Ina Niiniketo is a young Finnish chef who cut her teeth in well-known establishments in Stockholm and has just opened her restaurant in Helsinki. She made the trip to Montreal for an ephemeral collaboration with the restaurant Ratafia, as part of Montreal in light. La Presse followed her during her stay.

“We had to come to the other side of the world to find exactly the same temperature as at home! Ina Niiniketo laughs with her boyfriend Roni Kerttula, who made the Helsinki-Montreal trip with her, watching the big snowflakes fall on Montreal, through the window of the Ratafia restaurant, Tuesday noon. The one who had never come to America is therefore not too destabilized by the winter temperature that prevails there.

She was also on familiar ground – at least, a little! – the day before, when she went to the Jean-Talon market with Charlotte Maurin, Mia Robert, Héra Schneider and Magie Marier, a female quartet in the kitchens of Ratafia. Les Jardins sauvage, Marché des Saveurs, Chez Nino, Épices de cru: she enthusiastically visited the many kiosks, shopping according to her inspirations in anticipation of the four-course menu that was served as part of Montréal en lumière on Tuesday and last Wednesday.

“I was particularly impressed with all that Quebecers do with maple syrup! It’s next level! », remarks the one who opened her first restaurant in Helsinki last November with her lover, after several years spent in Stockholm where the couple notably worked with the renowned Swedish chef Mathias Dahlgren.

Canvas is located in a very small place of barely 20 seats, is only open at lunchtime, does not take reservations and serves creative and seasonal cuisine based on local products, with a reinvented menu each day. In the evening, the restaurant is reserved for private events, and the menu is made in collaboration with customers. The couple do absolutely everything and have no employees – from Helsinki to Montreal, another common point: the difficulty of recruiting restaurant workers.

No doubt, Ina Niiniketo seems to fuel creativity, according to her inspiration of the moment. “Ina and Roni are really laid back! Normally, we work more with lists, but they are completely the opposite. It’s relaxing ! says Magie, dicing gravlax-style marinated apples in Menaud gin and juniper berries for the pre-dessert.

Each year, Montréal en lumière offers for its gastronomic component unique collaborations between some forty good Montreal restaurants and chefs, sommeliers, winegrowers from here and elsewhere. In addition to giving rise to great encounters, these partnerships allow festival-goers to taste unique menus.

Opened in 2019, Ratafia first became known for its elegant and creative dessert menu, and has since integrated a whole savory component to its menu, in addition to working on a counter project where you can get its sweets to take away. For two years, Sandra Forcier, co-owner of Ratafia with her partner Jared Tuck, hoped that her table would be selected by the event, the 24th edition of which ends on March 5.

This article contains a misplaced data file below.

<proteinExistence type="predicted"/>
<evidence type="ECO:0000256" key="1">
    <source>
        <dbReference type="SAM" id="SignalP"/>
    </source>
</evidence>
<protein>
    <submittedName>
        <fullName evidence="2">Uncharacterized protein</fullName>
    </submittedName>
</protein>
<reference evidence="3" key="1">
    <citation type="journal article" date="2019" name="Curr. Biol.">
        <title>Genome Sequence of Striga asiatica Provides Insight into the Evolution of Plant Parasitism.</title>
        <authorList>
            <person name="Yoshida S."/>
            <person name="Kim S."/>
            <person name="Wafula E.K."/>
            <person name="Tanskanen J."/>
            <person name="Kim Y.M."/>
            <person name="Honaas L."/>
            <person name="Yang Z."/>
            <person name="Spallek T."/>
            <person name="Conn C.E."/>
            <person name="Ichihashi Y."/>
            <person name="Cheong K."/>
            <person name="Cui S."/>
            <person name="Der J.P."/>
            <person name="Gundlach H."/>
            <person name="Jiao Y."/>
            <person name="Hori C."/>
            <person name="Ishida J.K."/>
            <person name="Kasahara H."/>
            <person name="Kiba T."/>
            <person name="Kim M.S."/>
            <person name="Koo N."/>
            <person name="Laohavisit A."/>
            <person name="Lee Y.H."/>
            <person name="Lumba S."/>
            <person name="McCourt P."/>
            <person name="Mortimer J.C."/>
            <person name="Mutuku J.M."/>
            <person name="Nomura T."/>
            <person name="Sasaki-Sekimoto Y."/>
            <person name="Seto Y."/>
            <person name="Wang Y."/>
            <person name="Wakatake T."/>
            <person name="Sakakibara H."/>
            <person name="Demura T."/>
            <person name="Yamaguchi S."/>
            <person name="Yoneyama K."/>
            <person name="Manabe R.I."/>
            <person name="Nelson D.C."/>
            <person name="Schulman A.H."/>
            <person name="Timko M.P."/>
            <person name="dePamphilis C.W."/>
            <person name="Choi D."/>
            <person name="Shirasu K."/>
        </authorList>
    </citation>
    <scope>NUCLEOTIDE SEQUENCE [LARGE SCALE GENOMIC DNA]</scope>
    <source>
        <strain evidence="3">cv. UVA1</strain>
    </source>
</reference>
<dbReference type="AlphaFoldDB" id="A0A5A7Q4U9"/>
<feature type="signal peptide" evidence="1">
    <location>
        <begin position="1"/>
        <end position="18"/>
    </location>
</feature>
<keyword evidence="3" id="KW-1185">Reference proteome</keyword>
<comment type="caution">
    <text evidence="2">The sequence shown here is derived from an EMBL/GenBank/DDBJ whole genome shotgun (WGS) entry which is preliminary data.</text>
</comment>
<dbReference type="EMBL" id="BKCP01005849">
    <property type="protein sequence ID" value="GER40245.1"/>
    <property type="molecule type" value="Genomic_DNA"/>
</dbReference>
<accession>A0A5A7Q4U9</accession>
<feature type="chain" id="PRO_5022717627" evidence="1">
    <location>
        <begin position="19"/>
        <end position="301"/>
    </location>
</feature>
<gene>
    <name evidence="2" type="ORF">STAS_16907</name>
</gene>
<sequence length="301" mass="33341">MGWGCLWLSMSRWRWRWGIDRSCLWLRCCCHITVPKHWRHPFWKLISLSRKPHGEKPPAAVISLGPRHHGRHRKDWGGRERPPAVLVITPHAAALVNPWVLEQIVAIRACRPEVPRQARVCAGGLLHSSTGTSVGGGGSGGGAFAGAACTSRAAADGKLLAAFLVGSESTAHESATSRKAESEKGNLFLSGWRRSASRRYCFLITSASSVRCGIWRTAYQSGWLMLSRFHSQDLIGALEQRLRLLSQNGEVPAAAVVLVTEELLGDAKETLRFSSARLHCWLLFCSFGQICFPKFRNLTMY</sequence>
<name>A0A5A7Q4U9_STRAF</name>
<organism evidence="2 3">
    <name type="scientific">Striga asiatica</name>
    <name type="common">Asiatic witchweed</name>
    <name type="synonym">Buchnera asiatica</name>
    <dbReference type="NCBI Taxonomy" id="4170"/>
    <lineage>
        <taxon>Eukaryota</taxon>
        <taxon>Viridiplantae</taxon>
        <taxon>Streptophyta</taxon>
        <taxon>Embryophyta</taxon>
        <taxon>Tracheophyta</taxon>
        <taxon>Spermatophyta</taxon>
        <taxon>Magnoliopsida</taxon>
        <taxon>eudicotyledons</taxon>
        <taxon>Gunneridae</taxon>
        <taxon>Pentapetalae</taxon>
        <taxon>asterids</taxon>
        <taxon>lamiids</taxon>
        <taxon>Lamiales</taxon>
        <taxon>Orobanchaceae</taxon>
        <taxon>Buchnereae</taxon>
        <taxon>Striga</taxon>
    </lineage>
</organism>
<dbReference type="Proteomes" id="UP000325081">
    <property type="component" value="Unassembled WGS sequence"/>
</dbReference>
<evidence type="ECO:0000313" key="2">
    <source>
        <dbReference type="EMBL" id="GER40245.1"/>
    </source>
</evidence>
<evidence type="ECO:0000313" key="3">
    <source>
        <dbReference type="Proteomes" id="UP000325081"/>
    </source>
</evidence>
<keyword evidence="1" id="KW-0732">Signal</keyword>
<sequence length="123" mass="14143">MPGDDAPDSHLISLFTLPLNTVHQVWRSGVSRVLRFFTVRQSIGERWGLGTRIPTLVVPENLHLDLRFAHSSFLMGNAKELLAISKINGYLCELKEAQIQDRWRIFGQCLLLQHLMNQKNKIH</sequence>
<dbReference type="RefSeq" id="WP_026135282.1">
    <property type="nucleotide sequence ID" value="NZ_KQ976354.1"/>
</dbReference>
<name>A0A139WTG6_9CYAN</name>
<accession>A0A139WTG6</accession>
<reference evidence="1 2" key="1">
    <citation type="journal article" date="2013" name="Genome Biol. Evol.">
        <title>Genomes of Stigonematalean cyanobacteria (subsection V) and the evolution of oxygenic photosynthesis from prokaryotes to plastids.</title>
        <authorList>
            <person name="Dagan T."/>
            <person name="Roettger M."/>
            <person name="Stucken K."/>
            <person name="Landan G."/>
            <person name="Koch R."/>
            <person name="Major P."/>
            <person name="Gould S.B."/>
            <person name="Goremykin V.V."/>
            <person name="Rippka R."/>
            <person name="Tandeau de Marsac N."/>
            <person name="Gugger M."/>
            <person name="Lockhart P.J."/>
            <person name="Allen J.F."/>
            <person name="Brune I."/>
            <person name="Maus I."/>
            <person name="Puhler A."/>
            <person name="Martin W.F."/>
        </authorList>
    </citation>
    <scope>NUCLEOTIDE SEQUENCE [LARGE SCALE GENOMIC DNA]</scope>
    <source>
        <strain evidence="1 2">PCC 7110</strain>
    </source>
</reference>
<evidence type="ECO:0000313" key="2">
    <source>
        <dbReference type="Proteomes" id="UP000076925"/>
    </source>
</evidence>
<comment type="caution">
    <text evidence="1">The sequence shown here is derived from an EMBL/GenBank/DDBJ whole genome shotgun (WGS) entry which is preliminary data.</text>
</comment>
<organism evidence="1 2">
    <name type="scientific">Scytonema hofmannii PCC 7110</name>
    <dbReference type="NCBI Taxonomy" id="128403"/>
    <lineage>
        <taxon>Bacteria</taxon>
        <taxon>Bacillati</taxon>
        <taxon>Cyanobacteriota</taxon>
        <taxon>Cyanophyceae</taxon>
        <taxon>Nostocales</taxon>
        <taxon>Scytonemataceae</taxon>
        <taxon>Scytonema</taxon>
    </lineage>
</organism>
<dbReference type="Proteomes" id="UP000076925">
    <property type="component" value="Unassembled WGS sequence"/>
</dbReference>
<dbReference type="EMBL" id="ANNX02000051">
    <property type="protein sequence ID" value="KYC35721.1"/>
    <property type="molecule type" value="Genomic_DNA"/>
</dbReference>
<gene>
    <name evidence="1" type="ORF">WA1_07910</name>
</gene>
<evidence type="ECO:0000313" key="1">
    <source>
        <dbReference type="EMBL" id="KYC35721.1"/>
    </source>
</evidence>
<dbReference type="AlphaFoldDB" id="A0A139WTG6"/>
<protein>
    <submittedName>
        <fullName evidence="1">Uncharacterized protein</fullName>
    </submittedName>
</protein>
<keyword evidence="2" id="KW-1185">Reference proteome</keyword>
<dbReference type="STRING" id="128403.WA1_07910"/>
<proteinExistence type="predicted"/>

The team was immediately won over when the organization offered them this collaboration with the young Finnish chef. “Ina sent us her ingredients, her ideas. His very flowery style is already similar to ours, it’s something we like, and we had some great local suppliers to introduce him to,” remarks Magie Marier.

Already, during a meeting by videoconference which La Presse attended at the beginning of February, the ideas were going well: a tartare as an appetizer, with a red meat to be determined, a fish – a Canadian variety, Arctic char maybe ? – as a main course, a dessert with Nordic berries. Ina talks about edible flowers, mushrooms, “cloudberries” – the cloudberry, a small fruit common to both territories, but more difficult to find in Quebec.

One of the only cloudberry producers in Quebec who refused to sell his precious stock to Ratafia, the girls turned to haskap, a berry that Ina did not know at all, supplied by Racines Boréales. “Berries are a very important ingredient for us. I thought we had a lot of varieties in Finland, so I’m very happy to explore and work with this new berry,” adds the chef.

Ina would have liked to work a wild meat in tartare, but discovered with surprise that it was impossible in Quebec (only farmed meat can be served in restaurants). “At Canvas, we almost always use wild meat. It’s more sustainable, because it’s meat that ‘grows’ by itself in the forest, not meat that is produced,” notes the soon-to-be-published second sustainability-themed cookbook. . The first, Flowers on a Plate, written during the pandemic, was dedicated to one of his favorite products: edible flowers.

“I love floral flavors. When I was a child, I lived in Germany for a few years and my best friend was from Iran. It is a cuisine that uses a lot of flowers, such as rose or orange blossom water. I don’t transform the ingredients a lot, I have a rather minimalist approach and I prefer to let them express themselves as they are, but I really like to play around with more punchy flavors. »

Green dukkah to accompany the Arctic char and its delicious white butter, a mixture of spruce shoots from Épices de cru with trumpet of death powder from Jardins Sauvages sprinkled on the beef tartare, Timut pepper to flavor the camerises… Here is an overview of what customers were able to taste at Ratafia this week as part of Montréal en lumière. A beautiful meeting around two nordicities with many hooked atoms!